Sunday, August 21, 2022

Sociology of The Rehearsal

I watched all episodes of The Rehearsal. I was quickly drawn into the premise of practicing for uncomfortable interactions. The first episode centered on a person who had told a lie, and held to it for many years, and then decided he wanted to tell the truth to a friend. So he rehearsed the situation with actors. Being made for television, they built a replication of a bar where the interaction would take place. It was ridiculous, but this is television. Most of the subsequent episodes had to do with anticipating what parenthood might be like. There was a woman who wanted to see what it would be like to have a baby who grew up into childhood. And eventually Nathan Fielder inserted himself into the situation to see what it might be like to be a parent. So I watched it as a blend of "practicing for interaction" and "anticipatory socialization." Again, it was ridiculous at times. You can't replicate the emotions you'll feel as a new parent. You can't substitute actors for the children you'd parent. And it was loaded up with unethical elements (I won't spoil the last episode). I don't recall the word "unethical" being used, but the last episode gestured toward the very obvious point that so much of the show was unethical. But we may overlook such things when it's for television.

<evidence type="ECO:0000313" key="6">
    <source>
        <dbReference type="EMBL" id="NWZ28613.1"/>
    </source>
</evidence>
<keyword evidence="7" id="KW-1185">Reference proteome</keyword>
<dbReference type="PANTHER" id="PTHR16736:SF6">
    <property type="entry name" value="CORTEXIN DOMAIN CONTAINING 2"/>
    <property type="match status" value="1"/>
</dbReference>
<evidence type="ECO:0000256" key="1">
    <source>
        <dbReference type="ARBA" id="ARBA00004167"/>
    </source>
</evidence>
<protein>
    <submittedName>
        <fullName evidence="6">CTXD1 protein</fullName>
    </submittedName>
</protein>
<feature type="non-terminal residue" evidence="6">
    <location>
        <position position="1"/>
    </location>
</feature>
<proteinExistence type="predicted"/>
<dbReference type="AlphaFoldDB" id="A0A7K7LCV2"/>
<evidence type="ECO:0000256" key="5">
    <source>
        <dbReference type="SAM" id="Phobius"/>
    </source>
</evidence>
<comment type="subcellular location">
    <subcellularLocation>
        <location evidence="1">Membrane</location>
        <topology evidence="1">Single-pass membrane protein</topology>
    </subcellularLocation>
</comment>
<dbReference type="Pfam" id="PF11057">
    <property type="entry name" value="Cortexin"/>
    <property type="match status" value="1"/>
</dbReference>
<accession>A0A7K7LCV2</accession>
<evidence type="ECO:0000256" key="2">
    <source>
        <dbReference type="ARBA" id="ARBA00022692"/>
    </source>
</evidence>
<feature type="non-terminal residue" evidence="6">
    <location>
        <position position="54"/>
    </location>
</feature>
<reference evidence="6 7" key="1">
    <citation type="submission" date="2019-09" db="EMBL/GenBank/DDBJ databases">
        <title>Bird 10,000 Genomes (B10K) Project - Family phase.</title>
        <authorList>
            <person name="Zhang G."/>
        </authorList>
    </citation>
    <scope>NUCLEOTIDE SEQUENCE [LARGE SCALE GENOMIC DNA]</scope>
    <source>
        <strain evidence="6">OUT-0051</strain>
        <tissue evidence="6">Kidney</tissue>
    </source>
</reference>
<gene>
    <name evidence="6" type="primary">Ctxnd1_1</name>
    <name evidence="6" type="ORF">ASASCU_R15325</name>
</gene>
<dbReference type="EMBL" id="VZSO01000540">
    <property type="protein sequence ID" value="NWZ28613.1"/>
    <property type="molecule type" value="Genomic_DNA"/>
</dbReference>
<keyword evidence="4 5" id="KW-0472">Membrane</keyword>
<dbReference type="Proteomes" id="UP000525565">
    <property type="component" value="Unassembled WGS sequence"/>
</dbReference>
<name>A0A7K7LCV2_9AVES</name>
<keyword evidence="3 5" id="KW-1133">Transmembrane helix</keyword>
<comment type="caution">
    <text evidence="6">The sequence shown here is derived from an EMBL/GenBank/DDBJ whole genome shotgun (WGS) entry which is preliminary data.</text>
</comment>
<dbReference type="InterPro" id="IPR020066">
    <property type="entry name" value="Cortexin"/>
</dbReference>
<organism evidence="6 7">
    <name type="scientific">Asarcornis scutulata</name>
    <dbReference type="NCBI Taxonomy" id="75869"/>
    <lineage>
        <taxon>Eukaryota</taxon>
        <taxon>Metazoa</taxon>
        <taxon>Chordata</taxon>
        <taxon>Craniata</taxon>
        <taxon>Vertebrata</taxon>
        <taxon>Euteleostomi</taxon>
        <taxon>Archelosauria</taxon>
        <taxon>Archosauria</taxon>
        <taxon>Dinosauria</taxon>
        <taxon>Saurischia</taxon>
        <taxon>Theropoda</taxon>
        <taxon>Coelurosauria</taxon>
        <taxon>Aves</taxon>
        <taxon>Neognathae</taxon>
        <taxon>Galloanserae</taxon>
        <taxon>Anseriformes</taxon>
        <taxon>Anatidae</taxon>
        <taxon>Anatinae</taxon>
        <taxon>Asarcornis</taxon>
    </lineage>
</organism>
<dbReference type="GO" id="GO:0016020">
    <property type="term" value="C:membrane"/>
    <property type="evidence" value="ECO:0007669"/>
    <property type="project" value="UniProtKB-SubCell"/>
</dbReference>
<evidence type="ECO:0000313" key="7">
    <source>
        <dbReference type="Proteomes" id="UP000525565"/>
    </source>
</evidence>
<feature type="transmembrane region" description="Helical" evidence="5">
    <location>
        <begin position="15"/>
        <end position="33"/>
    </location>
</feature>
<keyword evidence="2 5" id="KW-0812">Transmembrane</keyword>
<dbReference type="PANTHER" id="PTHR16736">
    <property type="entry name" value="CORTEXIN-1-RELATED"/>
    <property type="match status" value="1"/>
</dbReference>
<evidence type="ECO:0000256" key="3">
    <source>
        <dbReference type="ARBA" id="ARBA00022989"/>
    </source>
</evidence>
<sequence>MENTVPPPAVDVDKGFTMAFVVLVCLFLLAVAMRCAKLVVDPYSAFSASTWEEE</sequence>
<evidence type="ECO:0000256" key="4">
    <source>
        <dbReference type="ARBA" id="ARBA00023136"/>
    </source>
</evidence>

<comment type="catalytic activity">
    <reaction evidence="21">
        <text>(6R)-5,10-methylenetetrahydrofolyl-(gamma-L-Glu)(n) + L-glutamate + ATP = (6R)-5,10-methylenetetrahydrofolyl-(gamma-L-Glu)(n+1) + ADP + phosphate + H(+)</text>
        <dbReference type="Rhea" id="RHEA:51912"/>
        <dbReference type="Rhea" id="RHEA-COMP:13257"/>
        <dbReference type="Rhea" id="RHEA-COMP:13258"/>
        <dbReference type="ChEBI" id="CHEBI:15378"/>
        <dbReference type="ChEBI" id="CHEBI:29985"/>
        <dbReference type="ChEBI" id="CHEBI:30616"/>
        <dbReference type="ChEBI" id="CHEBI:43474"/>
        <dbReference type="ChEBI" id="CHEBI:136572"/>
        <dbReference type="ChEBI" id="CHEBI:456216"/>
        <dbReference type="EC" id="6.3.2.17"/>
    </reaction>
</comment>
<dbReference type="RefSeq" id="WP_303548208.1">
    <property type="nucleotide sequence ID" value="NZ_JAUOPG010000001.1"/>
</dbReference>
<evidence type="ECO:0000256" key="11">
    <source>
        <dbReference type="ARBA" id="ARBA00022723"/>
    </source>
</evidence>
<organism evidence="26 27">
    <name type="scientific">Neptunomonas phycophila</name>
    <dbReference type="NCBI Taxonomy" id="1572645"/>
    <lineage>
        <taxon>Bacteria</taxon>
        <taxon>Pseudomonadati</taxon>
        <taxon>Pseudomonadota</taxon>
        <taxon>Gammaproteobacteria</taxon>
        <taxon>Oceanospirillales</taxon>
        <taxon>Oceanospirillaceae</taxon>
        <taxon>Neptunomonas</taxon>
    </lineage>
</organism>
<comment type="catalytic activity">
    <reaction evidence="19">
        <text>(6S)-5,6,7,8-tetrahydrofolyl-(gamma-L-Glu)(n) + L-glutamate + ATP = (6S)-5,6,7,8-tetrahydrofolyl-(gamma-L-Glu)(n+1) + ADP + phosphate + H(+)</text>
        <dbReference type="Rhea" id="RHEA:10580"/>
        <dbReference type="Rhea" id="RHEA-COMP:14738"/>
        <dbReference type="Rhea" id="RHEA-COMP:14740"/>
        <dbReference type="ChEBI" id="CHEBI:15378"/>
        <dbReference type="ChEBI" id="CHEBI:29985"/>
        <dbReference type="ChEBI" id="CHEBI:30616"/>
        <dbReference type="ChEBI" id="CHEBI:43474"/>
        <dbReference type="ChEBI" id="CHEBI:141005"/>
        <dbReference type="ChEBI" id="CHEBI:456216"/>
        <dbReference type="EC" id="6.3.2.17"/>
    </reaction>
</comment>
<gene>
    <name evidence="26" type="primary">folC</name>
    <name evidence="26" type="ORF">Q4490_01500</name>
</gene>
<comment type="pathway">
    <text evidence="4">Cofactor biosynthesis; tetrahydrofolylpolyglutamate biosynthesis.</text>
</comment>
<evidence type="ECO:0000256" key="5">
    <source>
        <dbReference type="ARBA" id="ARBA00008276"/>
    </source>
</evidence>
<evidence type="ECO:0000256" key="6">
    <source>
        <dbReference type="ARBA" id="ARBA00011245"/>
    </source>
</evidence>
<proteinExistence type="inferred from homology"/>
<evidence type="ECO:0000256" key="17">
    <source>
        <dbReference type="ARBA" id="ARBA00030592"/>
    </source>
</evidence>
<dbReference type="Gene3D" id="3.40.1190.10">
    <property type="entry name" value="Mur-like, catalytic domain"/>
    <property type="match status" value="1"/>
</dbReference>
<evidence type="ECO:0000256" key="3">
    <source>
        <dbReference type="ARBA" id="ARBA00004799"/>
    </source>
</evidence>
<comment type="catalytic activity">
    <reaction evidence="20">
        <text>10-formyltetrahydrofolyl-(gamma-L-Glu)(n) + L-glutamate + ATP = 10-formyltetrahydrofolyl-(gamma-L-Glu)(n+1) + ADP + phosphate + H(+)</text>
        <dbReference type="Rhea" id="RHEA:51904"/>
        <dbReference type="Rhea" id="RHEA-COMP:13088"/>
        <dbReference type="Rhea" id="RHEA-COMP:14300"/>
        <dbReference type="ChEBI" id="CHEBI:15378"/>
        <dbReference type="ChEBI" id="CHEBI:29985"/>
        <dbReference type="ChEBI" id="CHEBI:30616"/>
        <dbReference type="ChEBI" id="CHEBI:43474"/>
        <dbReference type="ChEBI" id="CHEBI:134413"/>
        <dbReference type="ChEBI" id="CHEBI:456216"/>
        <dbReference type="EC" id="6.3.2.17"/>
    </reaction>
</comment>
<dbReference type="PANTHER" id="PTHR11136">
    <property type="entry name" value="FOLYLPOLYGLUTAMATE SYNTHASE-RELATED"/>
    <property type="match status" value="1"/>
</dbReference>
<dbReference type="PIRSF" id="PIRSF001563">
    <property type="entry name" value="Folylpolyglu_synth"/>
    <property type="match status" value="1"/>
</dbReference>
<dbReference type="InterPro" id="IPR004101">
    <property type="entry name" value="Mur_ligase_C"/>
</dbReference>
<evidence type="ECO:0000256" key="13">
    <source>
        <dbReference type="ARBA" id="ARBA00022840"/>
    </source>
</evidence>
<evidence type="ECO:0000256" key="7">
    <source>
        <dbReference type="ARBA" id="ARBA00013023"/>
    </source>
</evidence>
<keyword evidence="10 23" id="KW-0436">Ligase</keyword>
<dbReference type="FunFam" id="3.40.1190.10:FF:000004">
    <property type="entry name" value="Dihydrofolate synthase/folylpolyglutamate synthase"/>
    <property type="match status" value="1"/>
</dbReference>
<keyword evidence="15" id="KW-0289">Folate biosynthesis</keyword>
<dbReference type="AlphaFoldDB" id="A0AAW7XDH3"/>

For much of the show, I wondered what an ethical version of The Rehearsal might be like. That is to say, we do practice for interaction all of the time. Just in a more normal way. It's often backstage, as Goffman would say. We think about what we might say. We anticipate how the interaction might go. We think about how people might respond to what we say, and, in turn, how we might react. I started imagining something like "The Center for Social Interaction" where people would come to talk about uncomfortable interactions that they wanted to practice. But we wouldn't build a set. We would just talk. It wouldn't be therapy, mind you. It would be practicing for interaction in an ethical way. What are the things you are worried about? What are the words you want to use? How might you say it better, or different? How do you think people will respond? How does this all make you feel? Let's talk this through! 

If you need a few different takes on the show, here's one from The New Yorker, and one from The Cut. I haven't read a lot about the show, these were just a few articles I've read while searching for what people had to say. I see the show has been renewed for season two. I'm curious if they'll stick to the formula that gathered viewers and got people talking in the first season. 

Meanwhile, and off screen, people will rehearse for interactions and life situations in their own ways. If you watched The Rehearsal, what did you think? And in what ways do you notice that you practice, or imagine, various kinds of interactions and life situations? 

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